According to a recent study, misconceptions and misinformation regarding the risks connected with ionizing radiation have led to a heightened public concern and fear, the outcome of which may lead to avoiding mammography screenings that can detect early cancers all together.
The study sought to determine the baseline understanding of the radiation linked with mammography among patients presenting for initial or follow-up imaging, women were asked to rate the amount of radiation received in a single mammogram as being "considerably less, slightly less, about the same, slightly more, or significantly more," compared to a chain of radiation standards. None of the patients correctly ordered all six of the standards; on average, they overestimated the amount of radiation connected with a mammogram as opposed to other radiation standards.
"Our findings indicate a need to educate patients about the amount of radiation they are exposed to during a single screening mammogram. Using everyday sources of radiation exposure as benchmarks can help add perspective and improve patients' understanding of radiation levels associated with mammography, thereby reducing anxiety related to the examination," said Jacqueline Hollada, a member of the University of California Los Angeles research team.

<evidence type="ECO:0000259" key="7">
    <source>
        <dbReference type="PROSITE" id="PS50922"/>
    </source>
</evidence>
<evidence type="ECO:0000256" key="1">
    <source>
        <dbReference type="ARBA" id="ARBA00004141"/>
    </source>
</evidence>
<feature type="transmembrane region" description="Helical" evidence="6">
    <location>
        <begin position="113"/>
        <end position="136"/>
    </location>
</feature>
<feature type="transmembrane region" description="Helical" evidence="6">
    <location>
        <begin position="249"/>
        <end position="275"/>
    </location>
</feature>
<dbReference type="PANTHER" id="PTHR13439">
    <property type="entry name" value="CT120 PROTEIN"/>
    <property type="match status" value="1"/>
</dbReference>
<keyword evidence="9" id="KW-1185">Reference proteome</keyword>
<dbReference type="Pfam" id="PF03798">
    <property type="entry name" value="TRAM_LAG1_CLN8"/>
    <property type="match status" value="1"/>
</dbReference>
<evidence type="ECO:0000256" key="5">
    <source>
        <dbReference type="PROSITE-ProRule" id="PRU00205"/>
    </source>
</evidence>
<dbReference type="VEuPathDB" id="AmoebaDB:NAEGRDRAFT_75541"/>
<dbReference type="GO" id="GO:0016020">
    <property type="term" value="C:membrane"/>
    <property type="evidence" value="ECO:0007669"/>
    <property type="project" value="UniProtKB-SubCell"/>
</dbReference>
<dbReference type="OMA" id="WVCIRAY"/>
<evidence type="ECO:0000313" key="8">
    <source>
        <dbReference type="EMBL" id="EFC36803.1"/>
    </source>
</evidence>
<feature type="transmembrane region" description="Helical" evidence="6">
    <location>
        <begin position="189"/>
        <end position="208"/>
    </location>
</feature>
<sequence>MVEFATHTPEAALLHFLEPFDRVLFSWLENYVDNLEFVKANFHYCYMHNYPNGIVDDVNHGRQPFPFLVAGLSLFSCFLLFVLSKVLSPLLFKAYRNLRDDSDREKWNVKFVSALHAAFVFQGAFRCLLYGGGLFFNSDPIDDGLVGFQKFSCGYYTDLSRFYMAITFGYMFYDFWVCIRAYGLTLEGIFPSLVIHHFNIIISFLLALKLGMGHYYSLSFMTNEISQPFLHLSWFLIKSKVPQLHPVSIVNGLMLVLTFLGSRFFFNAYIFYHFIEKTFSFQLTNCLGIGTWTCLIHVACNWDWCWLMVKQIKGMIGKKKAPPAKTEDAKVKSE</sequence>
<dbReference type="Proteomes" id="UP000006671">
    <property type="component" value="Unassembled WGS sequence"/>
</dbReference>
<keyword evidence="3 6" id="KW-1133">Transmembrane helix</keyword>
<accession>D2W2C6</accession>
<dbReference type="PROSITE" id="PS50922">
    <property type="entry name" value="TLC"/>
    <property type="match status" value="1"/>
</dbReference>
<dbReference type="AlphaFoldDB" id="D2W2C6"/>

Hollada presented her study at the 2014 ARRS Annual Meeting in San Diego, CA.
Eventually the authors came to the conclusion that medical personnel should make a conscious and intensive effort to accurately inform women of the risks and advantages of mammography, particularly mentioning the low dose of mammographic ionizing radiation, and provide tenable facts to make sure that women make informed, objective decisions about the screening.